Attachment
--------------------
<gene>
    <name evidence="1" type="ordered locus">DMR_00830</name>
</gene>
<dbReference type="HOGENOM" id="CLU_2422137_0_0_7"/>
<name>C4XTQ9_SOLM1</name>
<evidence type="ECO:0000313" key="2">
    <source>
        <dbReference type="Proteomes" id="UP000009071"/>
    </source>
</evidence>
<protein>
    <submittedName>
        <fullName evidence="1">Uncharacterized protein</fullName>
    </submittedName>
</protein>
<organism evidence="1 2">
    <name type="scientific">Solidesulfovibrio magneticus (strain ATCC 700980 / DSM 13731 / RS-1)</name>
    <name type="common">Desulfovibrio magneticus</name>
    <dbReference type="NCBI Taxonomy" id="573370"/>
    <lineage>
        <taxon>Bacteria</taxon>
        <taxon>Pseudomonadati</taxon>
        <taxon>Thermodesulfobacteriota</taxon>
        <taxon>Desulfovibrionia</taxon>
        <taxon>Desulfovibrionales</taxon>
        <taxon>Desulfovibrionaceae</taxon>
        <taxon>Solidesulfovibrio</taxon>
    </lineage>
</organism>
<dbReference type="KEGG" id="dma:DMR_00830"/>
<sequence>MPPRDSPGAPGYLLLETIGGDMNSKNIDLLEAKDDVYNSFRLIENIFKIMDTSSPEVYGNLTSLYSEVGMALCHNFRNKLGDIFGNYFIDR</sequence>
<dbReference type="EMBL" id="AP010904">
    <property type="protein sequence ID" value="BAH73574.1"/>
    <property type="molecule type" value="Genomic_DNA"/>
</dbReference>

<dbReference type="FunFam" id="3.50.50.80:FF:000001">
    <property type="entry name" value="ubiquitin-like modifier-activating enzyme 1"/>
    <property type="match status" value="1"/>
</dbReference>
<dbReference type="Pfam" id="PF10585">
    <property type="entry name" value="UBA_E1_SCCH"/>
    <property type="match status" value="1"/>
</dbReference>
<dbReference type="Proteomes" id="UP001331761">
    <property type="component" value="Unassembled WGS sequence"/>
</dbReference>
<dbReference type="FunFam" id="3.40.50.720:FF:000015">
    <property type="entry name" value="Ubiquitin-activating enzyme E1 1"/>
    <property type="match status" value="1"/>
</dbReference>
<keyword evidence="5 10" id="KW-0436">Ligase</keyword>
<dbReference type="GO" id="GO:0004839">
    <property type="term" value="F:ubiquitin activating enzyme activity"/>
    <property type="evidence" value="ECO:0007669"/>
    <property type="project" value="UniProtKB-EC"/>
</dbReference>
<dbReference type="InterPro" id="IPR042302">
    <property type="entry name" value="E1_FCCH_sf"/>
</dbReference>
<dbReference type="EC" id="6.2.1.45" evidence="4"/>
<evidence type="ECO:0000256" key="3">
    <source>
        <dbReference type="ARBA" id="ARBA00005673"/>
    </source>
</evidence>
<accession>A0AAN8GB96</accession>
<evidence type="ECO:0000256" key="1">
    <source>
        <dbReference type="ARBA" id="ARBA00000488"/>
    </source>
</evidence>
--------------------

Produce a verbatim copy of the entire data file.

<gene>
    <name evidence="1" type="ordered locus">DMR_00830</name>
</gene>
<dbReference type="HOGENOM" id="CLU_2422137_0_0_7"/>
<name>C4XTQ9_SOLM1</name>
<evidence type="ECO:0000313" key="2">
    <source>
        <dbReference type="Proteomes" id="UP000009071"/>
    </source>
</evidence>
<protein>
    <submittedName>
        <fullName evidence="1">Uncharacterized protein</fullName>
    </submittedName>
</protein>
<organism evidence="1 2">
    <name type="scientific">Solidesulfovibrio magneticus (strain ATCC 700980 / DSM 13731 / RS-1)</name>
    <name type="common">Desulfovibrio magneticus</name>
    <dbReference type="NCBI Taxonomy" id="573370"/>
    <lineage>
        <taxon>Bacteria</taxon>
        <taxon>Pseudomonadati</taxon>
        <taxon>Thermodesulfobacteriota</taxon>
        <taxon>Desulfovibrionia</taxon>
        <taxon>Desulfovibrionales</taxon>
        <taxon>Desulfovibrionaceae</taxon>
        <taxon>Solidesulfovibrio</taxon>
    </lineage>
</organism>
<dbReference type="KEGG" id="dma:DMR_00830"/>
<sequence>MPPRDSPGAPGYLLLETIGGDMNSKNIDLLEAKDDVYNSFRLIENIFKIMDTSSPEVYGNLTSLYSEVGMALCHNFRNKLGDIFGNYFIDR</sequence>
<dbReference type="EMBL" id="AP010904">
    <property type="protein sequence ID" value="BAH73574.1"/>
    <property type="molecule type" value="Genomic_DNA"/>
</dbReference>

<dbReference type="FunFam" id="3.50.50.80:FF:000001">
    <property type="entry name" value="ubiquitin-like modifier-activating enzyme 1"/>
    <property type="match status" value="1"/>
</dbReference>
<dbReference type="Pfam" id="PF10585">
    <property type="entry name" value="UBA_E1_SCCH"/>
    <property type="match status" value="1"/>
</dbReference>
<dbReference type="Proteomes" id="UP001331761">
    <property type="component" value="Unassembled WGS sequence"/>
</dbReference>
<dbReference type="FunFam" id="3.40.50.720:FF:000015">
    <property type="entry name" value="Ubiquitin-activating enzyme E1 1"/>
    <property type="match status" value="1"/>
</dbReference>
<keyword evidence="5 10" id="KW-0436">Ligase</keyword>
<dbReference type="GO" id="GO:0004839">
    <property type="term" value="F:ubiquitin activating enzyme activity"/>
    <property type="evidence" value="ECO:0007669"/>
    <property type="project" value="UniProtKB-EC"/>
</dbReference>
<dbReference type="InterPro" id="IPR042302">
    <property type="entry name" value="E1_FCCH_sf"/>
</dbReference>
<dbReference type="EC" id="6.2.1.45" evidence="4"/>
<evidence type="ECO:0000256" key="3">
    <source>
        <dbReference type="ARBA" id="ARBA00005673"/>
    </source>
</evidence>
<accession>A0AAN8GB96</accession>
<evidence type="ECO:0000256" key="1">
    <source>
        <dbReference type="ARBA" id="ARBA00000488"/>
    </source>
</evidence>